No. We were speaking Welsh, probably. But maybe English, too. Or both, at the same time. It’s common to mix the two up in the same sentence. Half rice, half chips, depending on context – what we’re talking about, who we’re talking to, and how much beer we’ve had.



What’s the Welsh for microwave?

It’s not really popty-ping, if that’s what you’re getting at. [Popty means ‘oven’, so it’s an oven that goes ping. It’s a joke.] The proper name is microdon  – the don bit means ‘wave’.

So basically, you just nick English words…

Micro is from the Greek word mikros, meaning small. We got it from the same place as English did – the Greek. Languages evolve. English takes words from everywhere – it’s what makes it such a brilliantly successful language. Modern Welsh does the same. No big deal.

Are there any Welsh words in English?

Lots of British place names and geographical features have Welsh roots, but surprisingly few Welsh words have made it into everyday English vocabulary, actually. They include ‘bard’, ‘corgi’, ‘flannel’ – and maybe ‘penguin’, oddly. The most common is ‘dad’, from the Welsh tad.

Why so few?

Probably because for most of the last 500 years, there were determined efforts to stop people speaking Welsh. It’s a pity, really, because some things sound soooo much better in Welsh.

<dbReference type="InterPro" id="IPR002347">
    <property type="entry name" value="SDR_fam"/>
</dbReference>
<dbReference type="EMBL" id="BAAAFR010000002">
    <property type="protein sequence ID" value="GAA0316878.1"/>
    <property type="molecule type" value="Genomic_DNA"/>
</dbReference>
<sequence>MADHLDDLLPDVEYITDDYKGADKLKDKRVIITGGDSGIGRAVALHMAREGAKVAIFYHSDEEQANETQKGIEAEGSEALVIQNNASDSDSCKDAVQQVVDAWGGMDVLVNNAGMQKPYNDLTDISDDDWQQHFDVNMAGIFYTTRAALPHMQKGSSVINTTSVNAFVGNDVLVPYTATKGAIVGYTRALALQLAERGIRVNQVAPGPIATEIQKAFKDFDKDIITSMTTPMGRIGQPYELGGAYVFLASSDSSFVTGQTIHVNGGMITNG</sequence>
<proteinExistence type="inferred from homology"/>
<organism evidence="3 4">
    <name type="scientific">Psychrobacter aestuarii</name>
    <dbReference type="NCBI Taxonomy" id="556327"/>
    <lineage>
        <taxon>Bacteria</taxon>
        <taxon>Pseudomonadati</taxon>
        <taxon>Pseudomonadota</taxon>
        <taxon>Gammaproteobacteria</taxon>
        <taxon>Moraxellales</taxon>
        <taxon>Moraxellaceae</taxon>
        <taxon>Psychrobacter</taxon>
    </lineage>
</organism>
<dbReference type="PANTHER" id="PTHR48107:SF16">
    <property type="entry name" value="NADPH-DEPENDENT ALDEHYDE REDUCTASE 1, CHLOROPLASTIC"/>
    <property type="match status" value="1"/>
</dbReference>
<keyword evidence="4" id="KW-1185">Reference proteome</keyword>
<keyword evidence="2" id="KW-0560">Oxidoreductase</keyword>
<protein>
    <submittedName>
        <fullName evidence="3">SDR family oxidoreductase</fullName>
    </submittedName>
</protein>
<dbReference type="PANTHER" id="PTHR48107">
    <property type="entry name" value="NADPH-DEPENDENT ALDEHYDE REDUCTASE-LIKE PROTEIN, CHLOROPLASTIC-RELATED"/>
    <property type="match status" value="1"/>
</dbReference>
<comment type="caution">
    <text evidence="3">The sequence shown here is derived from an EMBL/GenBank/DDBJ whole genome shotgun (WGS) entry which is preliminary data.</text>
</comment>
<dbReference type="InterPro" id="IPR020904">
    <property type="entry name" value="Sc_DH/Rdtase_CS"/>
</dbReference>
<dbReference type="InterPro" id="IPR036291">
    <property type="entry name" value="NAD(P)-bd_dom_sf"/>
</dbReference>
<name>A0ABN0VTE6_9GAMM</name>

So, how many people actually speak Welsh now?

Depends what you mean. Everyone uses Welsh words, every day, if you include things like place names.  But according to the latest statistics (2011 census), around 562,000 people speak Welsh – that’s around a fifth of the population. Actual usage varies a good deal by region, and also by age. For instance, around 90% of children in Gwynedd speak Welsh, but less than 23% in Merthyr. And while most pensioners speak Welsh in Caernarfon, hardly any do in Newport. All children learn Welsh in school now, so the stats should rise in future.

So it’s being kept alive artificially, then?